Remember how, once a year, your high school’s assistant principal and algebra teacher and the starting quarterback would all gamely appear in a student-made video, usually to celebrate Homecoming?
You probably won’t be surprised to see a similar phenomenon in Silicon Valley.
Ballmer and Butthead
Have we told you how mind-numbingly excited Betabeat is for HBO’s forthcoming comedy, Silicon Valley? That the network’s inspired decision to hire the creators of Beavis and Butthead to write a TV show about startups thrust us into a fit of giggling anticipation?
CES is so uncool that it has magically transformed into cool. Cool? [TechCrunch]
Over 2 million people pledged close to $320 million for Kickstarter projects in 2012. [Kickstarter]
Apple is reportedly working on a less expensive iPhone to help reassert its dominance in the smartphone market. [Wall Street Journal]
The average salaries of Silicon Valley will launch you into a fit of despair. You’re welcome. [How to Write a Business Plan]
There’s a mystery complex in Western China and even the CIA analyst who spotted it on Google Earth can’t figure out what it is. [Wired]
It’s cold as a witch’s tit, the Port Authority was evacuated this morning thanks to a rank gas smell, and one Betabeat reporter just burnt her arm on the heating pipe in her bathroom. Clearly 2013 is already off to a great start.
Oh, and throw one more thing on the pile: After a banner year for startup types getting their way in Washington, the New York Times reports that regulators are expected to tighten the reigns on tech companies in 2013. That means Alley and Valley types alike are looking uneasily in the direction of D.C., trying to figure out what the swamp things in the capitol district will be cooking up this year.
Dreams Do Come True
If the sunny, overblown drama of Bravo’s Start-Ups: Silicon Valley has left you aching for a bleaker take on Valley culture, then we have some wonderful news for you. Deadline reports that HBO has just greenlit a new pilot called Silicon Valley, produced by cult comedy icon Mike Judge.
The show will be a single-camera affair, offering a dark take on the “high tech gold rush of modern Silicon Valley, where the people most qualified to succeed are the least capable of handling success.” You know what that means: hoodies!
All the world loves a prodigy, but nowhere more so than Silicon Valley. Investors love to talk about all the exciting ideas flowing forth from the 20-somethings, and it sometimes seems startups are half business, half playroom.
It’s all very exciting if you’re a college kid looking for an alternative to the 9 to 5 grind. But if you’re a technology veteran in his fifth or sixth decade, it looks a lot different. In fact, as Reuters reports, it looks a whole lot like age discrimination run rampant.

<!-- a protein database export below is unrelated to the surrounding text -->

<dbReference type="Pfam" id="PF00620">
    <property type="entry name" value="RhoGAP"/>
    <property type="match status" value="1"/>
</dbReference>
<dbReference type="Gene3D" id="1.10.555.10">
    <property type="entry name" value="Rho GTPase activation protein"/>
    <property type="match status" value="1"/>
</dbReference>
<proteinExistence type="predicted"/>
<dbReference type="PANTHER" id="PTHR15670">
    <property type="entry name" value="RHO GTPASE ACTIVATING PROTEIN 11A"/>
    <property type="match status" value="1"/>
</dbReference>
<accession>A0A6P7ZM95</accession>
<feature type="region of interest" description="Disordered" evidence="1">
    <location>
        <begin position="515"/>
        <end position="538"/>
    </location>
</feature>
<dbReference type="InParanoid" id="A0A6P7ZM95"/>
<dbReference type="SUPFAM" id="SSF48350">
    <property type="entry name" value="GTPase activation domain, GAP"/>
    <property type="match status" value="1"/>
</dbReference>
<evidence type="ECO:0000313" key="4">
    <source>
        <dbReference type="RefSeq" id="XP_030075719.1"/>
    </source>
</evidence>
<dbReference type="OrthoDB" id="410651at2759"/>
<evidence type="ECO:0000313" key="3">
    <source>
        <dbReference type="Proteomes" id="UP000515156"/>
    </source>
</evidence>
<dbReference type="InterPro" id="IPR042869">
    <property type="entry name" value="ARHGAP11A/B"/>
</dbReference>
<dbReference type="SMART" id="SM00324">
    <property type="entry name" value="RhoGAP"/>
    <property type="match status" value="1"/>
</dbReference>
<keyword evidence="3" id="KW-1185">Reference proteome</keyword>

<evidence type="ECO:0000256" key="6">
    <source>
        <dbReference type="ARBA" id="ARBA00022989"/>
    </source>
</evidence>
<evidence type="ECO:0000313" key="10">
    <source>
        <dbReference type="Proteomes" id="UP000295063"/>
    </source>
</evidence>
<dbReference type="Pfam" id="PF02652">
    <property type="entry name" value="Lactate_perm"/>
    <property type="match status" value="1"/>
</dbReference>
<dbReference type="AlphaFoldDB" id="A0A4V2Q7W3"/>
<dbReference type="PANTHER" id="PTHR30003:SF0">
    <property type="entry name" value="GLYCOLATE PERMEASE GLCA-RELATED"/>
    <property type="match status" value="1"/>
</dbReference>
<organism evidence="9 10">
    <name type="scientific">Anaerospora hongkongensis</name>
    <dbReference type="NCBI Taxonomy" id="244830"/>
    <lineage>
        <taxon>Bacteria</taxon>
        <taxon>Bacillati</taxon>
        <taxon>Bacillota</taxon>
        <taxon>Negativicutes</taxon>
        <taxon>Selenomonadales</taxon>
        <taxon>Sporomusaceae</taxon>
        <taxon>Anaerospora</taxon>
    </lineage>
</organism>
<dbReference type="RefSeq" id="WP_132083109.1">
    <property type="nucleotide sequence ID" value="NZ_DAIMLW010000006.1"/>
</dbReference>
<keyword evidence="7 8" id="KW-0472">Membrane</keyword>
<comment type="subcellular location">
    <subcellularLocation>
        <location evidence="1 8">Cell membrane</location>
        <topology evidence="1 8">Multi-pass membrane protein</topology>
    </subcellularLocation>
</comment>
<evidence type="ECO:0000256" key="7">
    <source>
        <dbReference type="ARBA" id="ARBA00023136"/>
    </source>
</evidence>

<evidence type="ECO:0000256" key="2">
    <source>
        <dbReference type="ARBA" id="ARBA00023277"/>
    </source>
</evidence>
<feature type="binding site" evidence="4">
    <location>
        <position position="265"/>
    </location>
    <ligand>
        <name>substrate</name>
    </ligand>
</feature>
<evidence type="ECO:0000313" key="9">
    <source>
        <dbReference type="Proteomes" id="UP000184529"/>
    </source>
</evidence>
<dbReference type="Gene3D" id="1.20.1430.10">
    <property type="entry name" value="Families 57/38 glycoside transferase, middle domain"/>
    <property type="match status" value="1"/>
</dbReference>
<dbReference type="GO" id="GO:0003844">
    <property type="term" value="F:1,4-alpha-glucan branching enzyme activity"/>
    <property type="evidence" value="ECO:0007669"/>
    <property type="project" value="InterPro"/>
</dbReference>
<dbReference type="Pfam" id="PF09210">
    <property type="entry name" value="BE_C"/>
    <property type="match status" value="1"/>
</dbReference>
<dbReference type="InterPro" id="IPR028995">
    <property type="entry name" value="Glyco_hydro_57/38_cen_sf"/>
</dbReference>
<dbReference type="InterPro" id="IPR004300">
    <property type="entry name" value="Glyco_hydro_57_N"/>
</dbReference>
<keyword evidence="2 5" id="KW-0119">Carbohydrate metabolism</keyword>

The news broke this weekend, but it’s now official: New York tech mainstay Chis Dixon is joining Andreessen Horowitz as a general partner. And–in a loss for the local tech scene–he’ll be picking up stakes for Menlo Park.
But they don’t even have converted factory spaces for their coworking spaces!
Just this May, Read More
The long saga of Color, the ill-fated, infamously over-funded photo-sharing startup, just gets weirder and weirder. After rumors swirled that it was shutting down for good, the company’s assets were acquired by Apple; now, TechCrunch reports that former employee Andrew Witherspoon (who was laid off) is suing both Color and former CEO Bill Nguyen for a host of shocking reasons, including “intentional infliction of emotional distress.”
If even a handful of the accusations in this complaint are true, there’s been major misbehavior happening at Color Labs. And if Mr. Witherspoon has made them up, well then he missed his calling as a novelist.
Last night marked the much-feared premiere of Bravo’s “Start-Ups: Silicon Alley“–a bikini clad-allegory about the startup world’s penchant for self-aggrandizing that vacillates somewhere between a light-hearted brother-sister romcom and “True Life: I Have No Fucking Clue How to Pitch a VC.” It’s your standard Andy Cohen clubhouse fare with the life cycle of an early stage company as a plot device.
But it’s hard for Betabeat, sitting pretty in New York City, to assess what, exactly, the show gets right and wrong about Valley culture. Is the primary mode of socialization really costume parties? Can you get humans to deliver room service to your dog just by saying “social media” three times? Thus we enlisted a native Spencer Chen to separate the real from the fake, borrowing from the recap format pioneered by chroniclers of that other cinéma véritée classic, “Gossip Girl.”
Last night my girlfriend and I hosted a viewing party for the premiere of Bravo’s latest reality show, “Start-Ups: Silicon Valley.” (Yes, startups is spelled with a hyphen and mixed caps and that alone should have been a signal of things to come). It’s definitely one of the more polarizing things to hit the Valley recently because this time, it’s personal. Danny Trinh, a well-known product designer for Path, captured the general sentiment:
Silicon Valley Dispatches
Listening to the presidential debates, it’s easy to feel bummed about the economy. But there’s a place–a bright, sunny place, far to the West, where the world feels as new as the money–whose denizens are feeling upbeat. That place is, of course, Silicon Valley.
The Mercury News reports that, according to a poll conducted by researchers at San Jose State University, Silicon Valley locals are feeling increasingly optimistic about the state of their state economy: